The Haraldsgade area at the north-western corner of Copenhagen Science City is poorer and less educated than most Copenhagen neighbourhoods. With a series of urban renewal projects, the City of Copenhagen now aims to create a safer and greener neighbourhood with a stronger sense of community, a better educated population, and a stronger connection to the surrounding city. By Jes Andersen.
From obsolete industry to knowledge laboratory
Copenhagen Science City is home to some of Europe’s finest institutions of research and education. More than 450 deep-tech start-ups grace the innovation district and companies here attract hundreds of millions of Euro in investments. Yet residents in the Haraldsgade quarter, are less educated and poorer than residents in surrounding areas. On December 16th. 2021 the city council of Copenhagen approved 105 million DKK worth of urban renewal projects with an aim to change that. For the innovation district this is good news.
In Copenhagen Science City we work to make the Haraldsgade area a “knowledge laboratory” by 2025. As a part of this work, we created an action plan outlining initiatives to make the area more attractive and accessible for residents, students, start-up employees and researchers. We look forward to collaborating with the City of Copenhagen and the stakeholders in the Haraldsgade Area to create a better future for the area”: Kristoffer Klebak, Head of Secretariat, Copenhagen Science City.
Activating students to boost public health
The Haraldsgade neighbourhood is an area bordered by the districts Nørrebro, Bispebjerg and Østerbro. It is home to almost 10,000 inhabitants sharing 5,213 homes on an area of just 0,8 square kilometres. It is also home to a campus where University College Copenhagen trains midwives, nurses and technical and scientific staff for the health and care sector. At the University College, they are especially concerned that lifespan and health status in the area is inferior to the rest of Copenhagen.
We welcome this initiative from the City of Copenhagen, and we have entered a formal partnership with the City to improve health and welfare in the quarter. We have 7,000 health- and care students and we see huge potential in letting them collaborate with locals to create health promoting initiatives and train their skills with local citizens”: Kirsten Falk, Head of House of Practice and Innovation, University College Copenhagen. UCC representative in the steering committee for the Urban Renewal project.
Heavy industry replaced by deep-tech start-ups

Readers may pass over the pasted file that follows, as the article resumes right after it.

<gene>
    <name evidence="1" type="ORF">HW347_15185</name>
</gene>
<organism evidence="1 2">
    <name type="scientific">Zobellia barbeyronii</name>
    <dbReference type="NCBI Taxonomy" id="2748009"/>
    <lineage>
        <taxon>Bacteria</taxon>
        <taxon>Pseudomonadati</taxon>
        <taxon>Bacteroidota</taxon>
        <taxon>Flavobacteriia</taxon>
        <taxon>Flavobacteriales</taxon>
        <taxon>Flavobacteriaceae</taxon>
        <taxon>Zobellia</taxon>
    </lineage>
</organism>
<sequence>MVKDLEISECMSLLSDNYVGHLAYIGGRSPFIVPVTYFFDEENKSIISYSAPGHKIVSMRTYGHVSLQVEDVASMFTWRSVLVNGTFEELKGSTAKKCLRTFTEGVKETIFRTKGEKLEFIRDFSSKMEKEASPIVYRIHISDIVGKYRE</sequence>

Until the 1960’s the Haraldsgade neighbourhood was home to some of the largest industrial employers in Copenhagen, including the electrical appliances company “Titan” which employed 4,000 workers in its heyday. Today the quarter is characterized by a mix of residential buildings, educational institutions, older factories transformed to house creative industries and increasingly its office buildings house deeptech start-ups and scale-ups.
Excellent transport infrastructure attracts investors and developers
In 2019 the City of Copenhagen inaugurated the Skjolds Plads station on its Metro Circle line. The station and its refurbished surroundings have already made a substantial difference. Several public and private investors have plans in the neighbourhood
Four themes for urban renewal
Until 2026, the quarter will see some 16 urban renewal projects ordered under the four themes; connectivity, greening, culture and education. The projects include:
Copenhagen has a 10-kilometre bicycle route “Den Grønne Sti” (The green path). It starts in Valby and ends rather abruptly at the eastern border of the Haraldsgade quarter. Prolonging this route from Tagensvej to Vibenshus Runddel will make it more useful. [6,6 mio dkk]
Road safety projects at either end of the district should make it easier for soft road users to find their bearings when they enter the area. At one end, where Tagensvej crosses Haraldsgade near the new Metro station, and at the other end where Sigurdsgade enters Sifs Plads near the University College Copenhagen campus. This project should make the area feel safer to pass and more pleasant to stay in. [8 mio dkk]
Because of its industrial past, the neighbourhood has fewer parks and less greenery than other Copenhagen quarters. A number of local streets are scheduled to become part of Copenhagen’s’ safeguards against extreme cloudbursts. This project, combining climate adaptation measures with narrower streets and larger patches of green, should also contribute towards safer roads. [9 mio dkk]
Lersø Park Allé. One of the few green streets today, Lersø Park Allé, is also a major traffic artery with a four-lane road restricting access to the two broad swaths of green lining the road. This project aims to restrict road access to motorized transport and increase pedestrian access. [4,5 mio dkk]
The Haraldsgade area houses two fine venues for art and culture. Unfortunately, very few people, even locals, know about them. The Osram House is a community centre housed in an architectural gem of a 1950’s industrial building. The KTK-lot is an industrial compound where all buildings are rented to socioeconomic companies and artists. This project aims to increase networking, support events at the two venues and open them up to the surrounding city. [4,6 mio dkk]
40,000 people work or study in health and science related institutions and the area in and near the Haraldsgade quarter is home to over 450 deeptech companies. Yet the inhabitants in the area are less educated than the rest of the city. 63,7 percent have only an elementary school education. This project aims to lift education levels in the area. [4,3 mio dkk]